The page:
Given a Dict[str, Any] and a mapping of "key paths" to new names, produce a new dict in the shape of the original that uses the new names while preserving everything else.


Let's say this is the original dict:

d = {
    "id": 1,
    "summary": {
        "origin": {
            "url": "https://www.google.com/",
            "slug": "google"
        "tags": ["tag1", "tag2"]
    "items": [
            "id": "abc",
            "price": 50
            "id": "def",
            "price": 110,
            "discount": 50

The following should be produced:

newd = {
    "IDENTIF": 1,
    "SUMM": {
        "ORIG": {
            "WEBADDRESS": "http://www.google.com/",
            "LOCATOR": "google"
        "TAGS": ["tag1", "tag2"]
            "GOODSID": "abc",
            "GOODSPRICE": 50
            "GOODSID": "def",
            "GOODSPRICE": 110,
            "GIVENDISCOUNT": 50

It is important that if the original dict had been {"items": {"id": "123"}}, the produced dict must be {"PURCHASEDGOOD": {"id": "123"}} because in the required replacement scheme, "id" is replaced with "GOODSID" only if it occurs as a key of a dict that is an element of a list under "items".

My solution

The user of the code is supposed to call the mapped_to_fields function which is at the very bottom.

from typing import Tuple, Dict

# Maps a path in a dictionary (a key path) to a key name. For
# example, the mapping ("a", "b", "c") -> "d" maps the nested "c" in
# {"a": {"b": {"c": "this one"}}, "c": "not this one"} to a string
# "d". LIST denotes a list nested within a dict:
# ("one", LIST, "two") -> "x" will map every "two" in
# {"one": [{"two": "val1"}, {"two": "val2"}]} to "x".
LIST = ""
    ("id",):                        "IDENTIF",
    ("summary",):                   "SUMM",
    ("summary", "origin"):          "ORIG",
    ("summary", "origin", "url"):   "WEBADDRESS",
    ("summary", "origin", "slug"):  "LOCATOR",
    ("summary", "tags"):            "TAGS",
    ("items",):                     "PURCHASEDGOODS",
    ("items", LIST, "id"):          "GOODSID",
    ("items", LIST, "price"):       "GOODSPRICE",
    ("items", LIST, "discount"):    "GIVENDISCOUNT"

def mapped_to_fields_list(l: list, field_map: Dict[Tuple[str], str], parent: Tuple[str]) -> list:
    result = list()

    for val in l:
        if isinstance(val, dict):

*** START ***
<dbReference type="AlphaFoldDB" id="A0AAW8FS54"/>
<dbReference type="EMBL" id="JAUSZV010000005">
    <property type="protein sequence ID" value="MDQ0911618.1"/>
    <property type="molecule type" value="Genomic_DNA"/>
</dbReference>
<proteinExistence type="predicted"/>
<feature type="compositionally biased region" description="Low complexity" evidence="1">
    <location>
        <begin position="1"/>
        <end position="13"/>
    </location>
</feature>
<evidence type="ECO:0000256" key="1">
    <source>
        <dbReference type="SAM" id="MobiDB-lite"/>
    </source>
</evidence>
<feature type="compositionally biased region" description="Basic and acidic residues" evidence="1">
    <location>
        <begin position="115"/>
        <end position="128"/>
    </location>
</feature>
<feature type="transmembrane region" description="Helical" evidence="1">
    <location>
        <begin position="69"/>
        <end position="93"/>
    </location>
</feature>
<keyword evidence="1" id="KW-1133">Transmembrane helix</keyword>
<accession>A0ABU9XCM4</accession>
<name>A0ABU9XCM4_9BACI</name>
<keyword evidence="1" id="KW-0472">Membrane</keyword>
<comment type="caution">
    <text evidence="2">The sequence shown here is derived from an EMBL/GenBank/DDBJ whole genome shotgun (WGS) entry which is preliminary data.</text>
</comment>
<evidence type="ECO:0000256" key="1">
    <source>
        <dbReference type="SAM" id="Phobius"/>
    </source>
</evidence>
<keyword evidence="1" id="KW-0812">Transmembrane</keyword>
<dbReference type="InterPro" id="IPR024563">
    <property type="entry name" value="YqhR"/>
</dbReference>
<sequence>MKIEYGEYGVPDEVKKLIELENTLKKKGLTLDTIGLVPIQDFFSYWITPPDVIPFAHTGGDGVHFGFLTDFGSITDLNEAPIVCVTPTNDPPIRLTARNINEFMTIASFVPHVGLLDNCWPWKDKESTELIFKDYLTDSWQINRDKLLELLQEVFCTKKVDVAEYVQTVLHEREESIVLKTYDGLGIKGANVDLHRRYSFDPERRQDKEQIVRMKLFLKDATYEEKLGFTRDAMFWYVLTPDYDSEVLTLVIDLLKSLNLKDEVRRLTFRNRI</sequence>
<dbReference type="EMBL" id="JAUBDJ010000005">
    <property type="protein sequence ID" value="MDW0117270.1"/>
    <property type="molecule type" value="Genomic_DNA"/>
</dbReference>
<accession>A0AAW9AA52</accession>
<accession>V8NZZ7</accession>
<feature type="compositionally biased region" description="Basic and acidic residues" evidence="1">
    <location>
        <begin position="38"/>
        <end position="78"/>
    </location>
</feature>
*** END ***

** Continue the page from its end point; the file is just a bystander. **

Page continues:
result.append(mapped_to_fields(val, field_map, parent))
        elif isinstance(val, list):
            result.append(mapped_to_fields_list(val, field_map, parent))

    return result

def mapped_to_fields(d: dict, field_map: Dict[Tuple[str], str], parent: Tuple[str] = ()) -> dict:
    result = dict()

    for key, val in d.items():
        key_path = parent + (key,)
        replacement_key = field_map.get(key_path, key)

        mapped_val = val
        if isinstance(val, dict):
            mapped_val = mapped_to_fields(val, field_map, key_path)
        elif isinstance(val, list):
            mapped_val = mapped_to_fields_list(val, field_map, key_path + (LIST,))

        result[replacement_key] = mapped_val

    return result
  • Is the algorithm optimal?
  • Does the code adhere to Python standards?
  • Is there a better way to encode the replacement scheme?
  • 1
    \$\begingroup\$ This problem statement looks suspiciously similar to one that was posed in another recent question. Are you two related somehow? \$\endgroup\$ Jun 22 at 7:07
  • \$\begingroup\$ @200_success I had found this question on reddit originally, and wanted to have my solution reviewed. \$\endgroup\$
    – csmathhc
    Jun 22 at 8:50
  • \$\begingroup\$ Can you link the Reddit post? \$\endgroup\$
    – Reinderien
    Jun 22 at 13:29
  • \$\begingroup\$ @Reinderien Unfortunately, it seems to have been deleted. \$\endgroup\$
    – csmathhc
    Jun 22 at 17:41
  • 1
    \$\begingroup\$ That's one of the reasons questions should be self-contained whenever possible. \$\endgroup\$
    – Mast
    Jun 23 at 6:18


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